Two key figures on opposite sides of the sports apparel war will play in the same lineup next season, as Nike (NYSE:NKE) endorser and former Oklahoma City Thunder star Kevin Durant joins forces with Under Armour (NYSE:UA) endorser Stephen Curry as cornerstones on a historically-formidable Golden State Warriors roster.
Durant, whose line of Nike basketball apparel has struggled in recent quarters, will enter a bigger media market to play for one of the NBA’s most popular teams. Curry, whose brand of Under Armour basketball sneakers have sold extremely well over the last two years, will have to share the spotlight from any future on-court success with Durant, a key Nike athlete. Yahoo Sports reporter Adrian Wojnarowski called Durant’s decision a “coup” for Nike in its bid to “slow Under Armour’s momentum,” adding that Durant’s arrival “promises to impact Curry’s star.”
But success for one player’s brand doesn’t have to come at the expense of the other, according to industry experts. Sales of Nike’ “KD” basketball sneakers and apparel could marginally improve if Durant leads the Warriors to a championship, but it wouldn’t erase the strides Curry has made for his brand – and for Under Armour as a whole. And Nike still has to contend with the shifting consumer trends, pricing issues and overall competition that derailed its basketball business in the first place.
"For a global, $30 billion company like Nike, I don't think the movement of one player will have an appreciable impact on their business, but I could see how the KD line could benefit from being in a larger market and a potential title down the road," said Jonathan Jensen, an expert on sports sponsorships and Assistant Professor in the Sport Administration program at the University of North Carolina at Chapel Hill.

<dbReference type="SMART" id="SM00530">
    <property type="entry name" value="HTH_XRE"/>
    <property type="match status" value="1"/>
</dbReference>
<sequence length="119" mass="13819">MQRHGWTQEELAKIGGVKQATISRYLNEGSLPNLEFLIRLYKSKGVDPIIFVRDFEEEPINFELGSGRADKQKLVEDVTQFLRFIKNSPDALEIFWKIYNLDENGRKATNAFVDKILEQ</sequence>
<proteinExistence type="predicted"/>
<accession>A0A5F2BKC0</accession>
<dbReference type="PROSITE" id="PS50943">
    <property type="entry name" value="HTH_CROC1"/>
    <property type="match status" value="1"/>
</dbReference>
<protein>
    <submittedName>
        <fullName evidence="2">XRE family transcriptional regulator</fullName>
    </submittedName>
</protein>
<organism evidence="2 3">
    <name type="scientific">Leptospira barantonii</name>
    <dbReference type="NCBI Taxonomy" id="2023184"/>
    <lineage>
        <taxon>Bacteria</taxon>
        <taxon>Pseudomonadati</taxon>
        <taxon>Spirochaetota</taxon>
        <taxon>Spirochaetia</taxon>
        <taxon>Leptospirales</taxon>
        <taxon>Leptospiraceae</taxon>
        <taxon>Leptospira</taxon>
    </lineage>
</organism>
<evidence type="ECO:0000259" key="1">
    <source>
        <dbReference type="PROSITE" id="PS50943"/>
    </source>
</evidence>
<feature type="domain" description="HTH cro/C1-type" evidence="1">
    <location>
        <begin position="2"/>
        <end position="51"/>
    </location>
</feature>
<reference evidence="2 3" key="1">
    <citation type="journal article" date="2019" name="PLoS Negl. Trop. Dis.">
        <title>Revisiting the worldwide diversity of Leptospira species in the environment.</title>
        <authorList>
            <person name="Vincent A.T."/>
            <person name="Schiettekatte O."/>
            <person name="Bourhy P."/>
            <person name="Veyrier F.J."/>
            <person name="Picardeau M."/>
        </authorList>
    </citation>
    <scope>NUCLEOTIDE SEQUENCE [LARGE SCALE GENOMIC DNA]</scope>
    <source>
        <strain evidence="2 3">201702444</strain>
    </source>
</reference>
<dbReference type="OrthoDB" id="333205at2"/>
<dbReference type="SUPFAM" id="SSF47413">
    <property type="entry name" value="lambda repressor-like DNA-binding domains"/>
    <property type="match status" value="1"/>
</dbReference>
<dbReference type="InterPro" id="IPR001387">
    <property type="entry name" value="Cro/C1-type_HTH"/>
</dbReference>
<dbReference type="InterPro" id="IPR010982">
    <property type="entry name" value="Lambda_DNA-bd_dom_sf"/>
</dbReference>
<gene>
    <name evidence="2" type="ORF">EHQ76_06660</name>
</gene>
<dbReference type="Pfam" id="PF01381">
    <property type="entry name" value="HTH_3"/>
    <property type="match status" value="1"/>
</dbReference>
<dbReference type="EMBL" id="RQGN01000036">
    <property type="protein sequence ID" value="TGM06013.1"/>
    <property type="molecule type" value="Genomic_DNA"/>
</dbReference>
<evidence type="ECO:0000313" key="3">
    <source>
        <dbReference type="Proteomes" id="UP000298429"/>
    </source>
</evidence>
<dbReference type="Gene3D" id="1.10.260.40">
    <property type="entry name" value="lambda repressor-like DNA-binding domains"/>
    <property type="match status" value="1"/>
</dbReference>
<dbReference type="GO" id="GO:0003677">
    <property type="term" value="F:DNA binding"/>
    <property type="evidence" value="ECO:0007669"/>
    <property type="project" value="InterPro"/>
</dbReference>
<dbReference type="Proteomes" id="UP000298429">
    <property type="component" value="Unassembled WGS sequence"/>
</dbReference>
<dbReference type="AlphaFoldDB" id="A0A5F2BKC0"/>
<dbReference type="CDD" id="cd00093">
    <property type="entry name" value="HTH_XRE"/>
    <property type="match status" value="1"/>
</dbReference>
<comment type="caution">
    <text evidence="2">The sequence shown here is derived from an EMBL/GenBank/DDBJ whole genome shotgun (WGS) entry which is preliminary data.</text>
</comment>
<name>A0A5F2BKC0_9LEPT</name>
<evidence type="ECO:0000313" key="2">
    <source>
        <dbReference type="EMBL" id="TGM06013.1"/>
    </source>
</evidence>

Nike Basketball, the company’s largest division other than running, saw its total wholesale revenue fall 1% in 2016 compared to the previous fiscal year – a rare sign of weakness in a category Nike has consistently dominated. Executives at Foot Locker, one of Nike’s chief retail partners, said in May that sales of Durant gear have slowed in recent months. The head of Nike’s basketball division resigned in June as the company attempts to re-establish its dominance in the sector.
Wall Street analysts have repeatedly pointed to increased competition from Adidas and Under Armour as a key element of Nike’s recent struggles. Curry’s rapid ascent to NBA superstardom has fueled sales of his sneakers, while Adidas’ emphasis on classic and retro styles has resonated with buyers.
While Durant is a major star in the league by any measure, Curry’s place at the top of the NBA is unquestioned. Named the NBA’s Most Valuable Player for the last two seasons, Curry led the Warriors to a record 73 wins during the 2015-16 season, only to lose to LeBron James and the Cleveland Cavaliers in the NBA Finals.
Any additional accolades would only serve to boost Curry’s public profile, even if they come with Durant at his side, Jensen said.
“In terms of Curry, I would think that any move that helps him win multiple titles (despite a major Nike endorser like Durant joining the team) would end up being a net positive for his own brand and also for Under Armour," Jensen said.
Shifting consumer tastes could also pose a problem for Durant’s Nike line, regardless of which uniform he wears. “KD” sneakers are high-end products that routinely sell for $199.99, even as customers shift away from performance basketball sneakers in favor of retro and classic designs. Under Armour was the only major brand to show growth in the performance basketball category, NPD Group analyst Matt Powell wrote in a June 6 note.
“I do not see KD to [the Warriors] as having a negative impact on Curry sales, nor do I think KD sales will get a lot better,” Powell wrote on Twitter. “Marquee basketball [is] soft right now.”